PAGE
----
The ministry of information and culture said Saturday that the government film directorate had banned the purchase, selling, and showing of Kabul Express, which has yet to be released in Afghanistan but is available in pirated form.
The announcement follows angry objections from leaders in the Hazara community, including Vice-President Mohammad Karim Khalili and the head of the respected Afghanistan Independent Human Rights Commission, Seema Samar.
The 90-minute film tells of two Indian journalists who come to Kabul to cover the collapse of the Taliban regime in late 2001 and who are abducted by a Pakistani military officer fighting alongside the Taliban.
The Pakistani forces the reporters at gunpoint to drive him to the border to escape death at the hands of the Afghan mujahideen helped to victory by a US-led alliance.
In the mixed Hindi and Urdu dialogue, Hazaras are referred to as the "most dangerous tribe of Afghanistan" for whom "looting is their business."
"They would have looted and [stripped] you," one of the characters says according to a transcript of the film. "Then they would have hit you in the head with a nail. Then they would have sold your car in Pakistan."
The film also accuses Hazaras, who make up about 15 percent of the population, of rape and says that they are harder to escape from than the US aircraft that bombed the Taliban into defeat.
The comments appear to refer to atrocities committed on all sides of the brutal, ethnically charged four-year civil war that preceded the Taliban's capture of government in 1996.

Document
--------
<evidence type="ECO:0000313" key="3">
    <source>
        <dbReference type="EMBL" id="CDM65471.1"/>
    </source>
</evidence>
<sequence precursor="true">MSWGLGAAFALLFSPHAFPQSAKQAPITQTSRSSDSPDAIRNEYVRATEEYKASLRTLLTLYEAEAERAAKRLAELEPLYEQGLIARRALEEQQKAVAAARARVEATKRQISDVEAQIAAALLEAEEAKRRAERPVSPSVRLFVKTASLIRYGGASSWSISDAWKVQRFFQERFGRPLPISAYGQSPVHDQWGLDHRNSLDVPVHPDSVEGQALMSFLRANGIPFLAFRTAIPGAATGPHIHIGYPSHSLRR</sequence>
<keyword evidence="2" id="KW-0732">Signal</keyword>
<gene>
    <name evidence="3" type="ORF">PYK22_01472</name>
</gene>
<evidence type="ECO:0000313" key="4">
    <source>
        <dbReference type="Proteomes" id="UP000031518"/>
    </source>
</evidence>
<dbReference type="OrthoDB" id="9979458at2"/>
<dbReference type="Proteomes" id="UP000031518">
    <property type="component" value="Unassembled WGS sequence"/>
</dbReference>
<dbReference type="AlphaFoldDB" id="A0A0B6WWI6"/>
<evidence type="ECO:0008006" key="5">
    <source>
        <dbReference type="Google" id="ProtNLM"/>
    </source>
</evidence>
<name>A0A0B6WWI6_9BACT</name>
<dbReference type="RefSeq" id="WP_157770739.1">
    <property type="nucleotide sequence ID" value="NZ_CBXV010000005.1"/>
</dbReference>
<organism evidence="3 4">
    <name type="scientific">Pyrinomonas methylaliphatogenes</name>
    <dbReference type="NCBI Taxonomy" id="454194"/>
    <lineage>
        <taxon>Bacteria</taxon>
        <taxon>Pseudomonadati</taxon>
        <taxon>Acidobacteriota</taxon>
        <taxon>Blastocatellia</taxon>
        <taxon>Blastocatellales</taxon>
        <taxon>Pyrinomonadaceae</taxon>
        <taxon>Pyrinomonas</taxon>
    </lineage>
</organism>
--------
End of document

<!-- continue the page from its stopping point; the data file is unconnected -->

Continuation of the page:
The conflict left between 50,000 and 80,000 people dead in the capital Kabul alone.
Human rights groups are demanding that commanders from several ethnic groups face up to allegations of torture, mass murder, rape, and other abuses that still haunt the population.
Hazaras, from the Shiite minority, have suffered violent discrimination for generations in Afghanistan. Ethnic tensions still exist today despite efforts to push national reconciliation.
The culture ministry said in a statement announcing the ban that the film "has scenes, dialogues, and behaviors which are insulting to a tribe and in fact to all our nation."
It said that the Indian company, Camera Art, which made the film and director Kabir Khan had apologized when contacted by the ministry and promised to "edit out irritating and insulting scenes."
But Hazaras are outraged. Khalili, Samar, and former Hazara commander and current MP Mohammad Mohaqiq condemned the film at a rally of hundreds of people Friday. The film made Hazaras seem "barbaric," they said.
The Outlook Afghanistan newspaper reported Saturday that the independent Afghan TV had announced a 72-hour ban on Indian songs or films, a mainstay of Afghan entertainment, in protest.
An editorial in the Hazara-aligned newspaper described the film as a "poisonous orchestrated conspiracy" and warned that the "factional efforts" of the past should not be forgotten.
Samar said Saturday that the film was "immoral."
"I think the government should watch the film before giving permission for its release. If anything stands against the national interest of Afghanistan, it should not be permitted.
"I think the perpetrators should be brought to justice," she said.
Source:AFPGüncelleme Tarihi: 20 Eylül 2018, 18:16